‘Denser city’: Glen previews de Blasio’s affordable housing plan
The day before Mayor Bill de Blasio unveils his big, 10-year, 200,000-unit affordable housing plan, his deputy mayor spearheading the creation of that plan previewed her boss's speech during a keynote address at the Marriott Marquis.
"We simply cannot afford to sit idly by while middle- and low-income New Yorkers are squeezed out of the city that has prided itself on a thriving middle class," said Alicia Glen, de Blasio's deputy mayor for housing and economic development, at a luncheon hosted by the Citizens Housing and Planning Council.
Evoking Jacob Riis, the muckraking journalist whose How the Other Half Lives helped inspire the New York State Tenement House Act of 1901, and Fiorello La Guardia, who created the New York City Housing Authority, the nation's first, and Ed Koch, who revitalized New York City with vast swaths of affordable housing, Glen said, "If Jacob Riis, La Guardia and Koch taught us anything, it is this, that crisis can lead to opportunity."
"Less than a month after taking office, La Guardia established the New York City Housing Authority, the nation's first public housing authority, in the first month. Think about the 100 days we all think about now," she said, in wonderment.
Tomorrow, four months after taking office, de Blasio will unveil his plan to build and preserve 200,000 units of affordable housing in ten years time, more than the Bloomberg administration's widely lauded housing program built and preserved in 12.
Glen argued that while Bloomberg made a dent, much more is still needed.
In 2012, almost 55 percent of all rental households in New York spent more than 30 percent of their income on housing, according to Glen.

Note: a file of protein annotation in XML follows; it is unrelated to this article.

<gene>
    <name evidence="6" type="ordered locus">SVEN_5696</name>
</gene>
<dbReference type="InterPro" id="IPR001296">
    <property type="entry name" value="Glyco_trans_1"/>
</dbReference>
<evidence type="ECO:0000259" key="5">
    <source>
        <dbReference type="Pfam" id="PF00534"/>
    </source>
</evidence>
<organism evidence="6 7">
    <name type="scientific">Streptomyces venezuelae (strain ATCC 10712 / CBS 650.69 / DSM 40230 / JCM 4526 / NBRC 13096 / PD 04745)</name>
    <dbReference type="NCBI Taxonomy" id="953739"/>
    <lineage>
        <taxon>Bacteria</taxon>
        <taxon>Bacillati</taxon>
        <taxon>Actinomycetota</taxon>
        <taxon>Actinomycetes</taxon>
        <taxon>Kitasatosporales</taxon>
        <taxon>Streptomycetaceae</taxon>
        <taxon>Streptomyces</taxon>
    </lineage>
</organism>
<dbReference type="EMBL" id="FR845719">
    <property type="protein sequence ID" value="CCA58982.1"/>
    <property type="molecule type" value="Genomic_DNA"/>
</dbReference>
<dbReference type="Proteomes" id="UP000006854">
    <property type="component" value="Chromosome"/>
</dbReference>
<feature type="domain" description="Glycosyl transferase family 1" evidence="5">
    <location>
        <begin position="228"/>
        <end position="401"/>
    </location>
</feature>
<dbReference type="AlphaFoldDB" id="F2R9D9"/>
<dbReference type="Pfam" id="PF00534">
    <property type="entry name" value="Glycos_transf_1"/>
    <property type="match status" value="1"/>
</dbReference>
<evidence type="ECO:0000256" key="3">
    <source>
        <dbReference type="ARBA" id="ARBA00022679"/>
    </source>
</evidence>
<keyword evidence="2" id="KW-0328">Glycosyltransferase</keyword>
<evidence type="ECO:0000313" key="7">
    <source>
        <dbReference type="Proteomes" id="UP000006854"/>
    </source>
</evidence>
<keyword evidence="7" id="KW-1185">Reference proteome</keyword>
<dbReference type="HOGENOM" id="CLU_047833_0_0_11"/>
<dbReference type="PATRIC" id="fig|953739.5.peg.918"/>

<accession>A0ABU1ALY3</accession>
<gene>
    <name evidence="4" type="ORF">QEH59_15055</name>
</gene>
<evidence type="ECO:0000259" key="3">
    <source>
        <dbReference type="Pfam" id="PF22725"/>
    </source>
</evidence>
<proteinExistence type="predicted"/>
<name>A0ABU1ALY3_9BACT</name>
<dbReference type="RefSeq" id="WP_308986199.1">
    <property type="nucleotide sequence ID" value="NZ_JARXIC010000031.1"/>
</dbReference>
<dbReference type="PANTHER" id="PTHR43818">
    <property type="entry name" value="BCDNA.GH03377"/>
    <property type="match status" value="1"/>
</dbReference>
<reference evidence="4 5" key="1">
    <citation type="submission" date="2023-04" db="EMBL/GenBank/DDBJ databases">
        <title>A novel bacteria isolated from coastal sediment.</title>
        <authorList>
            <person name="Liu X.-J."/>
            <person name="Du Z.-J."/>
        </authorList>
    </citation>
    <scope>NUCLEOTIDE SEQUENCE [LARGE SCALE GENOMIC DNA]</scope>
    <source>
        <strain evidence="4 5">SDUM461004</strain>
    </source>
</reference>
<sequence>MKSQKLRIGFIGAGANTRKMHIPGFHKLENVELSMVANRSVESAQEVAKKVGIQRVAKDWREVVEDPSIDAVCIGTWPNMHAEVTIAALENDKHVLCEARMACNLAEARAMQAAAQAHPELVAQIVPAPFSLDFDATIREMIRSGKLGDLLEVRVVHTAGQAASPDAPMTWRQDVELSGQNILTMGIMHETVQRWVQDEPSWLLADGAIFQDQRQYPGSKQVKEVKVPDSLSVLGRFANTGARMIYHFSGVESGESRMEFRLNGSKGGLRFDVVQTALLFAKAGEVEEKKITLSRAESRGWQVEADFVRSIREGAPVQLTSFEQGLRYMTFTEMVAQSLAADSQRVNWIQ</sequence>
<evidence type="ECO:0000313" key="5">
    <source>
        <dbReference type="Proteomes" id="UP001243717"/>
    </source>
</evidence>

Glen promised that the plan to be unveiled tomorrow is "exhaustive and comprehensive," and outlined the principles guiding the effort.
First, "Our housing policies must address the city's changing demographics and expand the range of those who we serve," she said. "A sustainable and fair housing market has to meet the needs of all New Yorkers, and that includes both the lowest-income residents and our middle income workers, who are increasingly priced out of the city."
Second, "the city's planning processes and land use policies must be revamped," she said. "To become a more affordable city, we must become a denser city."
"For so long, density has been a bad word amongst urban planners," she went on. "But now we're realizing that density when done right is our great, great advantage. It's what drives what a good friend of mine often calls the 'infrastructure of opportunity.'"
Third, "Economic diversity must be a cornerstone of housing development. When we rezone a neighborhood and unlock substantial new housing capacity, we're not just going to encourage developers to build affordable housing, we will require it."
Also, "We know we have to get rid of inefficient regulations, reduce delays, redundancies. We need to align our tax incentive and zoning policies to drive more housing production and have a greater impact. We have to seize the opportunities we have to develop housing at public sites, not just owned by the city, but by all of our partners in the public sector."
And finally, "We must strategically protect the past investments and we have to lock in affordability in changing neighborhoods."
Glen promised that the city would put in its own money, in light of the dwindling supply of federal money for affordable housing.
"We will step up with our own capital," she said.